AJ: When I cast Saleh in Salt of this Sea, he had not been on screen yet. So in many ways, we began our careers together.  I found in him a very talented actor, artistic collaborator, and also a great human. It is why I continue to work with him. Saleh continues to surprise me, and to challenge me. He is also someone who looks at the world, approaches life, and whose politics are very much in line with my own. He is an extremely dedicated worker and his attention and love for his craft is something I respect very much. Aside from his talent, he is an ethical person and has dedicated himself to his work and to his people. We also work very well together. We are birds of a feather.

SFS: How has your own experience living abroad contribute to creating the contrast between the distorted blinkered view of life that Shadi sees versus the ‘reality’ that Abu lives in everyday?

AJ: I grew up in the Arab world, I studied in the US, lived in Europe, and came back to live in Palestine. I am a nomad, I’ve lived in countless cities and have relationships with many places —  and yet Palestine is the only constant place I’ve ever known. The only place I have always returned to and have known all my life. So perhaps this makes me a little Abu Shadi and a little Shadi. I understand Shadi’s anger, his rejection of injustice. I understand the freedom he has found in being on his own, in living in a country where you are just like everyone else and not subservient. But like Abu Shadi, I choose to live in my country, in Palestine.

Which one of them has a distorted vision and which one has a more realistic one is arguable. But what I see are two broken men, both who carry a lot of pain and anger – but of course they show it in very different ways. In the end, Wajib is about two men who have lost their family and are somehow trying to find each other again. Two men who have made different decisions in their lives and just need a bit of respect from the other. At the end of the film, I don’t want to say who is right and who is wrong – I just want to be honest about their pain, and their reality.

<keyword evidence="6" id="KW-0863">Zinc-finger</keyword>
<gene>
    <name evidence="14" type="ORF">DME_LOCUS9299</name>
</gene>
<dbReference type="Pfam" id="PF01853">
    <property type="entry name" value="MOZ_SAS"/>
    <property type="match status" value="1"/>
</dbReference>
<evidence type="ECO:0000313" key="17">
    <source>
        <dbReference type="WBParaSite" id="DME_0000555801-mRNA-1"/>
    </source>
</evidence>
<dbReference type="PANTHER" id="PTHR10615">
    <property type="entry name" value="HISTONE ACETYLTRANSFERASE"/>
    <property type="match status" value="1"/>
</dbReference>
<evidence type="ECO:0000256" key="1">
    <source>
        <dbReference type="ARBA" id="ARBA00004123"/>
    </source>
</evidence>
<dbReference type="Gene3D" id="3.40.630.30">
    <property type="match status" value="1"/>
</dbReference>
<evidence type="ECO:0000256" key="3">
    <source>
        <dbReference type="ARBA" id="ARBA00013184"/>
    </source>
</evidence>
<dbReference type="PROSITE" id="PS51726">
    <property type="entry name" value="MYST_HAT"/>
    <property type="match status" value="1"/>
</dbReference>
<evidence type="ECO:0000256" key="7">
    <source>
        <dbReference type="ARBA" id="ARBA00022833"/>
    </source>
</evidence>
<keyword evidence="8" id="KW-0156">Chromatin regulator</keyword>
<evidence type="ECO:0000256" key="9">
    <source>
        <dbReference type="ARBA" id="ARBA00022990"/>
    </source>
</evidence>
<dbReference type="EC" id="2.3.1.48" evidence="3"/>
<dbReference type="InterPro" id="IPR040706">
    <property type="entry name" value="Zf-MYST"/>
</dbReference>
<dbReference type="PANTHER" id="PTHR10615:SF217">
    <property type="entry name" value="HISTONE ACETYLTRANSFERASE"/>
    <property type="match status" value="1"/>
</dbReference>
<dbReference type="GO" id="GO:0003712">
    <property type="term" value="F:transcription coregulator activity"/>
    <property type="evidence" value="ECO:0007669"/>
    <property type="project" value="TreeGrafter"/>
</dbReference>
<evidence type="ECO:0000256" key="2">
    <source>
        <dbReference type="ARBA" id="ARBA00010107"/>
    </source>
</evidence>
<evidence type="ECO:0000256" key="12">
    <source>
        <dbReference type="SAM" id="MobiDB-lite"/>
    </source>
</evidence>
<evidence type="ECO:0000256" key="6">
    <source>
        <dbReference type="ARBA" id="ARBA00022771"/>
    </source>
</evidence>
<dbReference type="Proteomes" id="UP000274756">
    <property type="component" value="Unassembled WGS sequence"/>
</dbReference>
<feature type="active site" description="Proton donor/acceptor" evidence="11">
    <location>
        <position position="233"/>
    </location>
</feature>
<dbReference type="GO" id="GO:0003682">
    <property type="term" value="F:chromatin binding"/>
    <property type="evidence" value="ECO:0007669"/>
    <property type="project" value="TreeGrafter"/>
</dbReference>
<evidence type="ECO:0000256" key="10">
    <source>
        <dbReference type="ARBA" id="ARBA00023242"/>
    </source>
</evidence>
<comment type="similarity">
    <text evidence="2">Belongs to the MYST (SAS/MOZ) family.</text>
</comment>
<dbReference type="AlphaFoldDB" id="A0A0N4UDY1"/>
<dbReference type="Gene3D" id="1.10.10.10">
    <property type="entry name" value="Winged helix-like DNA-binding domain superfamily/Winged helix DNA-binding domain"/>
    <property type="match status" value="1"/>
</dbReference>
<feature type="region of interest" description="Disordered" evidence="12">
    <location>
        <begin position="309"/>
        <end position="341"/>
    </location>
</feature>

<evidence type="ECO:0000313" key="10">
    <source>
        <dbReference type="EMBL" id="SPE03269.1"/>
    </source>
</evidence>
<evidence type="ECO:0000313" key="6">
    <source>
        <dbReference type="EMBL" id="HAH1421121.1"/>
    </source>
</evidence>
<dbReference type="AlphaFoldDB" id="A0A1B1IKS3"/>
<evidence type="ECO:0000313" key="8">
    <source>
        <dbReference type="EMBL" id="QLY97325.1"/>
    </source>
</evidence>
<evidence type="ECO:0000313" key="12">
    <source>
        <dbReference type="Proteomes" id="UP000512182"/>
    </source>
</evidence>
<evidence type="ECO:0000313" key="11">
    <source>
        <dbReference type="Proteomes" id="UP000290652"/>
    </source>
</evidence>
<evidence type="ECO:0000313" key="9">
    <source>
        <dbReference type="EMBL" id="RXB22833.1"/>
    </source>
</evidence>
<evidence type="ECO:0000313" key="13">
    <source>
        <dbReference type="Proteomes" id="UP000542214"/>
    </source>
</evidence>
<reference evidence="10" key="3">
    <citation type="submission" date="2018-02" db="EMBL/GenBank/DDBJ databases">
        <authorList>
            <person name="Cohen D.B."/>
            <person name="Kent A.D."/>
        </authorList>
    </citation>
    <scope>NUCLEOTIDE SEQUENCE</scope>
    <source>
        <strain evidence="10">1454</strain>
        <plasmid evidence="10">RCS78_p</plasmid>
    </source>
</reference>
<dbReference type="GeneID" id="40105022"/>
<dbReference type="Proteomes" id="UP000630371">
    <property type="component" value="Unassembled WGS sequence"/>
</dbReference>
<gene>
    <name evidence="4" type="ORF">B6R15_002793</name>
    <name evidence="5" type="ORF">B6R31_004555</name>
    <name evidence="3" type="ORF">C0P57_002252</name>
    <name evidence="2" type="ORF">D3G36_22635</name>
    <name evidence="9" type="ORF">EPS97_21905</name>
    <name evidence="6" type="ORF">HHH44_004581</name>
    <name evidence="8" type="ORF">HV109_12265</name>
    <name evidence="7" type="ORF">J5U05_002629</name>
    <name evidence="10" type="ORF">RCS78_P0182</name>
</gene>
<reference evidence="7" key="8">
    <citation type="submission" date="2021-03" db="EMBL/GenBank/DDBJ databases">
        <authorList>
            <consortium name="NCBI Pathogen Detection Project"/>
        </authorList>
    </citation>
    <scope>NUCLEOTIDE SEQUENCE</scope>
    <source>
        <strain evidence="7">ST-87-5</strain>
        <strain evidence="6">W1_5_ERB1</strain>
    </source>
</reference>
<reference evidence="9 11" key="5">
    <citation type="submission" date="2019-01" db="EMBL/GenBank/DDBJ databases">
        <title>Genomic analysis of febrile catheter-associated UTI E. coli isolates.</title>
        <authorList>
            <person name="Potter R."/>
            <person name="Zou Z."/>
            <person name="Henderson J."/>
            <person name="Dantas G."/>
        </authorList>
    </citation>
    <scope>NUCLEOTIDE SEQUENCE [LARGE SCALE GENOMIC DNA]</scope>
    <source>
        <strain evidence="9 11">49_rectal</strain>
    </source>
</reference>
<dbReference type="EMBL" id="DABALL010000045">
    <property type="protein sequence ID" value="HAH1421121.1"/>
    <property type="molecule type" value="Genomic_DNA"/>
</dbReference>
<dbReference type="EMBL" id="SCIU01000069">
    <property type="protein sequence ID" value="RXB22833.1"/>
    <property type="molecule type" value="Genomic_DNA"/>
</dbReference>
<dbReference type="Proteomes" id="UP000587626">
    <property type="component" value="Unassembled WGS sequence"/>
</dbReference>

SFS: Being an activist for women and young people in the film industry, is there any advice you would give to aspiring filmmakers in Singapore?

AJ: I don’t know the details or the difficulties of the film industry in Singapore, but I do know that we have not heard or seen enough stories from Singapore and that there are great talents here. And many, many stories to be told. My advice would only be to say that we must all learn to trust ourselves and trust our instincts, and to fight for that. As a young filmmaker, you must know that no one is really going to help you and you have to make it happen yourself, by any means. Whatever resources you can gather, just make your film, make it happen.